Sorry this is so long. I know blogs are supposed to be short and to the point. But I feel strongly about this. Thanks for reading. Please leave your comments and tell me what you believe.

6 comments:

Barb said...

Funny thing but I was just starting to write on this subject. My church called it "positive confession." I am really looking into it this week as my post by my daughter started me to really think. She is just starting to write about her experience of spiritual abuse in the system that we left last May. I actually had found the site of the conference that you will be at this summer. Would love to ask you some questions about it.

Charlene said...

I, too, was put off by The Secret's simplistic answers. There's an old Chinese story about a father, a son, and their horse. This story (I've heard from several sources, most recently at the end of the movie, "Charlie Wilson's War). In brief: a father bought a horse and thought it was good. His son rode it but fell off and broke his leg. Then the horse was bad! Then a war broke out and all able-bodied sons were taken away to fight. Then the horse was great because it had set in motion the events that led to this son getting to stay home from the war and avoid being shot or killed.

I think life is far too complicated to reduce it to a formula. I reject the "law" of believing and anything close to it. I was in the same ministry as Kristen and after 17 yrs. learned that this law was very subjective; its interpretation subject to a culture's norms and claimants' religious views. I am a poet married to a philosopher so perhaps my adverse reaction comes from thinking too much, but I think such books mislead and possibly hurt people who do not question.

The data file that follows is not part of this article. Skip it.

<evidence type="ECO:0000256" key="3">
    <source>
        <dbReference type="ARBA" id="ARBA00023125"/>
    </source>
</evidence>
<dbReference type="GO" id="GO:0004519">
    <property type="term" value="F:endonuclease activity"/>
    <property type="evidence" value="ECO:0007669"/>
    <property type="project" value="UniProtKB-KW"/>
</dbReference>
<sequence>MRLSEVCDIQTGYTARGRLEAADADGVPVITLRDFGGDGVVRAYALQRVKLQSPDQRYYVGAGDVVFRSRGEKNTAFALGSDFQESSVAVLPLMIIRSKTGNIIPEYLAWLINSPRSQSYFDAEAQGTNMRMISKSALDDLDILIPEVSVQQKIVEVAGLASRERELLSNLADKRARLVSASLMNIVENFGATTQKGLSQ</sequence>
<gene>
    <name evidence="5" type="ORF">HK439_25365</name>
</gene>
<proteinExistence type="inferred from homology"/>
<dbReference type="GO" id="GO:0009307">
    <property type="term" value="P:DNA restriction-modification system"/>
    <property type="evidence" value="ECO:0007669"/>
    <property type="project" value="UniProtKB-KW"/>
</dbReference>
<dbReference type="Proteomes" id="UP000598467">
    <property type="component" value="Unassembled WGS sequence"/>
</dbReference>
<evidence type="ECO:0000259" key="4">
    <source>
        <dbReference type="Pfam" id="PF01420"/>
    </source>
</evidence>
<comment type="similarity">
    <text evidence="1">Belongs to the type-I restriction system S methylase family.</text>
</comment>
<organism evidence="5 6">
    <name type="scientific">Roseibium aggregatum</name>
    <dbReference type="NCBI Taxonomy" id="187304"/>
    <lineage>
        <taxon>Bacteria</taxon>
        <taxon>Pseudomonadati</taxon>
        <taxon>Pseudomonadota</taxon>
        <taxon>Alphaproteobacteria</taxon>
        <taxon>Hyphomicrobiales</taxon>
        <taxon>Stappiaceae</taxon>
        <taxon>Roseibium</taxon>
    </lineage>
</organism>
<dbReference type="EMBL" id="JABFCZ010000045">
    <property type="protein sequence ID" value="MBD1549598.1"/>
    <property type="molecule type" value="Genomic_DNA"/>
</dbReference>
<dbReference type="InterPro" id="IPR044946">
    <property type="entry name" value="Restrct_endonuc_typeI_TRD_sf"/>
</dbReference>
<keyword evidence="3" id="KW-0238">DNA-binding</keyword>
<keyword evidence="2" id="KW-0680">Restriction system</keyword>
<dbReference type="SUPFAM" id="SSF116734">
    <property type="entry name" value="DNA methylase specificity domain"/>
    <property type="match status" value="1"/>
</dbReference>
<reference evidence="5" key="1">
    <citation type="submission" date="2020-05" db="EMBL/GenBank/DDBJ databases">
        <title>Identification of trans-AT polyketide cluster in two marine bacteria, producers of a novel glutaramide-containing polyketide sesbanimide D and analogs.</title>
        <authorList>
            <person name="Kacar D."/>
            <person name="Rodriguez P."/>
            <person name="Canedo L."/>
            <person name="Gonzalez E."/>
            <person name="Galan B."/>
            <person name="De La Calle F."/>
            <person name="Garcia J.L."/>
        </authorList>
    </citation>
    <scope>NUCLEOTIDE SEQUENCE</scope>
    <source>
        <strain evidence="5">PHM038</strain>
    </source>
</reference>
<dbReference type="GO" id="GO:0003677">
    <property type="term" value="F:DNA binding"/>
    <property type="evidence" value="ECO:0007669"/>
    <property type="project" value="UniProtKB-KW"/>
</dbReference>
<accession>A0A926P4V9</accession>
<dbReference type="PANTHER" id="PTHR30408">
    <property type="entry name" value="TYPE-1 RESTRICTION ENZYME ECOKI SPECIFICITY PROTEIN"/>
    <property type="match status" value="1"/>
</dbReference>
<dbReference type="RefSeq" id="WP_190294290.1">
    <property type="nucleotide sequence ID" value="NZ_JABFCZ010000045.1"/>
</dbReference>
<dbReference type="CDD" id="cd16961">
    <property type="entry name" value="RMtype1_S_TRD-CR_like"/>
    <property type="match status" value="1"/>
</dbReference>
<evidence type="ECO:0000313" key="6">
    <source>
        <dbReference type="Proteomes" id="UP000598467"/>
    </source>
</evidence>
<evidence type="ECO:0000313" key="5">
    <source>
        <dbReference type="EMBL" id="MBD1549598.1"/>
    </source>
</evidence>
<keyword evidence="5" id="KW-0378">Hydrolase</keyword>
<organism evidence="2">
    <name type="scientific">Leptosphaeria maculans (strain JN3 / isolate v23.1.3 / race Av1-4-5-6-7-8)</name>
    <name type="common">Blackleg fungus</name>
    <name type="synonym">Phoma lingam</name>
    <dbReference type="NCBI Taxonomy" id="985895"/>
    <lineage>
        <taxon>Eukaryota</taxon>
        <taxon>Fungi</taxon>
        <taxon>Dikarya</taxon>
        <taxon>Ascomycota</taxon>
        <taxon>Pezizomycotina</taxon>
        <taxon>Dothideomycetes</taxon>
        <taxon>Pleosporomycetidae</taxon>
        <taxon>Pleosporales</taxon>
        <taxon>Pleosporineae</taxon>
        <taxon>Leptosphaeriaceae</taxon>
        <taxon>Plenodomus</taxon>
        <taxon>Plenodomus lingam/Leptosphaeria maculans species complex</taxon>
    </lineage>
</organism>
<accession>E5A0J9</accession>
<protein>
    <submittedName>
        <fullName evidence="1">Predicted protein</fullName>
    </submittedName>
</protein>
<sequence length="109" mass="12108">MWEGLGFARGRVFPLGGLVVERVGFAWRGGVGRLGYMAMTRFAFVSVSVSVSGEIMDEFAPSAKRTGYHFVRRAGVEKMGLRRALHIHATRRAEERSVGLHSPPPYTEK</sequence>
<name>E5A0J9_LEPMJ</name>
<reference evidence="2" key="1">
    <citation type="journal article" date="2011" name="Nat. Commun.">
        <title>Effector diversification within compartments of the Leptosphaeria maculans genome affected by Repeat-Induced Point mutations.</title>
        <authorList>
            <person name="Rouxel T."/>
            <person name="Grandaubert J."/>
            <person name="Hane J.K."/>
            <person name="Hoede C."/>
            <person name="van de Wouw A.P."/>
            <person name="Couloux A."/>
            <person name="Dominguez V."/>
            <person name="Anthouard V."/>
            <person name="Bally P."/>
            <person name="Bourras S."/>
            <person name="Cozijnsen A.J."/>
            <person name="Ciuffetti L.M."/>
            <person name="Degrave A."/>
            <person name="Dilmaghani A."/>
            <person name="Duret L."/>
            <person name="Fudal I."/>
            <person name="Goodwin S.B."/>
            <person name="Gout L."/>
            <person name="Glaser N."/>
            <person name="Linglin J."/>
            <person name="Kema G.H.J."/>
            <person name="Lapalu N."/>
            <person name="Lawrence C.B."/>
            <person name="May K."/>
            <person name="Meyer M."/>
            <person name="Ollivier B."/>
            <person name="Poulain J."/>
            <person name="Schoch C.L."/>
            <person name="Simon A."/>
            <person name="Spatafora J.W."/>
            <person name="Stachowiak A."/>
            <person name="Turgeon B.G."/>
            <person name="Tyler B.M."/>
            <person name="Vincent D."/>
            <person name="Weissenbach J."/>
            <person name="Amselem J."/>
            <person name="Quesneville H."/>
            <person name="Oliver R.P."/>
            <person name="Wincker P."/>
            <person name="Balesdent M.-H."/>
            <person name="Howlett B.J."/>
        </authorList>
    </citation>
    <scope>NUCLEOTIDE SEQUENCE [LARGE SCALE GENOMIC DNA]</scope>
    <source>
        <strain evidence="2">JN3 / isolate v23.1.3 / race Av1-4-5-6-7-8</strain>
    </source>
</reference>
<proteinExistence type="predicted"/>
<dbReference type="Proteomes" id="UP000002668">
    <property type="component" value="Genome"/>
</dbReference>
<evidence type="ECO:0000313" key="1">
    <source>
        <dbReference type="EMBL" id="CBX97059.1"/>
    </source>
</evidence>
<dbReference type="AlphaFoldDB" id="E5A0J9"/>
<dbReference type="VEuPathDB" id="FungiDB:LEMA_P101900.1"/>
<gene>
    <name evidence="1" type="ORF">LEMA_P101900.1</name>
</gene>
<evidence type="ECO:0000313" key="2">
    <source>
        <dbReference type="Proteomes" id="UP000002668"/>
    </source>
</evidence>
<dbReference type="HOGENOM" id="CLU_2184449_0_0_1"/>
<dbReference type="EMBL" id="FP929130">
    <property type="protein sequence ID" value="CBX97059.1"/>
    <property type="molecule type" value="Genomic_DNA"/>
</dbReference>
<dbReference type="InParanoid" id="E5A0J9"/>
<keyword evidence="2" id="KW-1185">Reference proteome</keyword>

isabella mori said...

i have a problem with the law of atraction, too. what kind of law is it supposed to be? why is the pinnacle of enlightenment found in a red maserati? (what happened to world peace?)

i find it difficult, though, to be too harsh about it in the face of people who are really getting some good out of it.

50 years from now, i wonder: how will we look at it?

Anonymous said...

The Secret... I really liked the way your articulated your spin on that book. I have had the same thought but it just makes me so angry thinking about it that it is hard for me to put it into words. I've never asked God for anything I haven't had to work very hard for to get. If your getting anything for nothing.. that's probably the other guy... workin overtime..
I often wonder too.. about people born with afflictions.. and would like to research if the parents were happy when they created them.. or if they were experiencing something else.. Well.. maybe my next lifetime I'll have time to do that..... Thank You for your thoughts... Anne

Mark Clarke said...

I agree with you. The "Law of Believing" was a complete misunderstanding of what faith is in the Bible. It's not "believing for something" but simply believing that what you are told is true. It was all about faith in God, and faith in Jesus. He asked people who they believed he was. It comes down to simple trust, which is from the same root word as faith anyway.

The Thief said...

My prayer sounds like yours: I believe; help thou my unbelief...